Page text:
Search and the other Reform websites:

Punishment (morning)

Sealed for Life or Death?

The beautiful, melodious liturgy of Yom Kippur suggests a heavenly court in which God reviews each individual and decrees the destiny of each person for the coming year. This is powerful poetry that should make us stop and think about our lives and our behavior.

D'var Torah By: 
Un’taneh Tokef: Reflecting on Your Legacy
Davar Acher By: 
Rabbi P.J. Schwartz

The Un’taneh Tokef prayer is undoubtedly one of the most challenging pieces of Jewish liturgy. It encompasses traditional messages of Yom Kippur and the High Holiday season that can prove to be theologically challenging: God is judge and arbiter; Our fate has been determined, and there is nothing that we can do but accept the decree. Regardless of the theological implications found in the text, the prayer does challenge us to confront our own mortality and reflect on how we want to be remembered.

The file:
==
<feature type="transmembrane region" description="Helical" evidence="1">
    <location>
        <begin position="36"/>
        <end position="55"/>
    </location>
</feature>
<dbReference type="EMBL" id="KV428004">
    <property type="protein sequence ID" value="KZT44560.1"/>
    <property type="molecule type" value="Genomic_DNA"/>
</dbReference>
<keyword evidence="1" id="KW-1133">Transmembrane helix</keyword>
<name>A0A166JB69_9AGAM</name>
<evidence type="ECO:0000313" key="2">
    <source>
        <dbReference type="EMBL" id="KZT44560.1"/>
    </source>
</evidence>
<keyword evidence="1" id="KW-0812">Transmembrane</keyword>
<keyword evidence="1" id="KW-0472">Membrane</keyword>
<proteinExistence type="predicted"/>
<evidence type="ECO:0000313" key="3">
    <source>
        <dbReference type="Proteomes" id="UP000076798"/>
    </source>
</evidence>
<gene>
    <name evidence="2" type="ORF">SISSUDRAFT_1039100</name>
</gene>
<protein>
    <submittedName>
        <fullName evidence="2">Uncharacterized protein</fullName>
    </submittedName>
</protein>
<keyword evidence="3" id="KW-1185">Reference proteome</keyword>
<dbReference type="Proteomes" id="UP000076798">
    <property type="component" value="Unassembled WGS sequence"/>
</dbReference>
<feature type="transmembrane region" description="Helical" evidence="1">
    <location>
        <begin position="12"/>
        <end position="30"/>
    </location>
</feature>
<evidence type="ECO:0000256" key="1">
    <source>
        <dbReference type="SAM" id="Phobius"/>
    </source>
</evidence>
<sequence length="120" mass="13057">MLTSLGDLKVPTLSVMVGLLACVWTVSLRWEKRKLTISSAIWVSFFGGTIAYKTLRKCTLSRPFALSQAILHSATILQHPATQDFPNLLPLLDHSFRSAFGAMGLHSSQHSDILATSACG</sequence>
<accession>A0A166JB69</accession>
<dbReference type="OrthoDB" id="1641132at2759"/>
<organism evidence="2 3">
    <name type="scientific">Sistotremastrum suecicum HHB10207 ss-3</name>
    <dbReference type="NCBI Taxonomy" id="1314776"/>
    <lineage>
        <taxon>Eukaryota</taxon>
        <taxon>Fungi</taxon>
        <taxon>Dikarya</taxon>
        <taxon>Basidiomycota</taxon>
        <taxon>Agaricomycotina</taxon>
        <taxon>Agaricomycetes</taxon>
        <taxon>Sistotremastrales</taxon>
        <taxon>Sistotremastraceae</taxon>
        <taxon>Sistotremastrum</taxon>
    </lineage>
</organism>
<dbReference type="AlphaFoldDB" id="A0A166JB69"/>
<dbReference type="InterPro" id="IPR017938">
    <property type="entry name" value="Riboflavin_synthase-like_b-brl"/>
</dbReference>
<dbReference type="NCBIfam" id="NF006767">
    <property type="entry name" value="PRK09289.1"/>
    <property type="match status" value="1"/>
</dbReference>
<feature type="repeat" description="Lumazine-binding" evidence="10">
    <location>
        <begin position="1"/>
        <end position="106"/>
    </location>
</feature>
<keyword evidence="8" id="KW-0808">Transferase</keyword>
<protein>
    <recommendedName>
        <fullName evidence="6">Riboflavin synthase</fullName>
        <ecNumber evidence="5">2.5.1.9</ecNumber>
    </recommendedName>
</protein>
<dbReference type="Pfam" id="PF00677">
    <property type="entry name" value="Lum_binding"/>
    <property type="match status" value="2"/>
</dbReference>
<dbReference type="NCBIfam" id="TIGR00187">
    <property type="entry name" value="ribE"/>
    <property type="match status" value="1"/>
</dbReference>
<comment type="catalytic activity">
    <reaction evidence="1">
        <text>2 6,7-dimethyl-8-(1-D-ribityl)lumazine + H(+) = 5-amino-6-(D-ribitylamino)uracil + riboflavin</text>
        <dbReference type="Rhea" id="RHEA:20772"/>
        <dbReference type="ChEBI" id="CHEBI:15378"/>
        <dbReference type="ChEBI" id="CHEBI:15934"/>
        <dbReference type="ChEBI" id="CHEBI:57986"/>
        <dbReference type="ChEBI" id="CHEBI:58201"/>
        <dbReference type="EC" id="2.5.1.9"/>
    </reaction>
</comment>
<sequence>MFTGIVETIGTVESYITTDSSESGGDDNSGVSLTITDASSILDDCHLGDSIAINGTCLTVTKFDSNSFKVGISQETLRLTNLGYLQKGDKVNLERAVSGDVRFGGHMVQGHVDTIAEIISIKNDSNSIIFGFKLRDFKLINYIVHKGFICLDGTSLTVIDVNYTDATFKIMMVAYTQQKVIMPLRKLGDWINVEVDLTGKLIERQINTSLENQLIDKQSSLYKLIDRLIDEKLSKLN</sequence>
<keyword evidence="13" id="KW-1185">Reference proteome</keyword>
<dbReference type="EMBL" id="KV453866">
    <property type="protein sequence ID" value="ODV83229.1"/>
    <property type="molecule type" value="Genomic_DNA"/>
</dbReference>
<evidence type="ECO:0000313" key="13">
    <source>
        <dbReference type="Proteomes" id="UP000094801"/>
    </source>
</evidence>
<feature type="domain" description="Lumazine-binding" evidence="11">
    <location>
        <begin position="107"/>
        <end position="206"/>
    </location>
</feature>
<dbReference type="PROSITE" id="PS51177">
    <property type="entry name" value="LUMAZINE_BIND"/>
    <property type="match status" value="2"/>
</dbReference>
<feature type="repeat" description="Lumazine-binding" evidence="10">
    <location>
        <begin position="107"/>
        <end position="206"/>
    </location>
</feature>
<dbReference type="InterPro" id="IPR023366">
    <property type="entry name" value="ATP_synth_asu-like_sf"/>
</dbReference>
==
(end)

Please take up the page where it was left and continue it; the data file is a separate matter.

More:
Yom Kippur: It Is Not in the Heavens

Central to the "Torah"—my father, Jacob Milgrom, z"l, taught me and countless others—was the revolution of priestly theology.

D'var Torah By: 
A Communal Experience
Davar Acher By: 
Erica Asch

Yom Kippur is indeed not in the heavens, as Rabbi Milgrom points out. But it is also not solely within us as individuals because we experience it in the midst of a community.

Subscribe to RSS - Punishment (morning)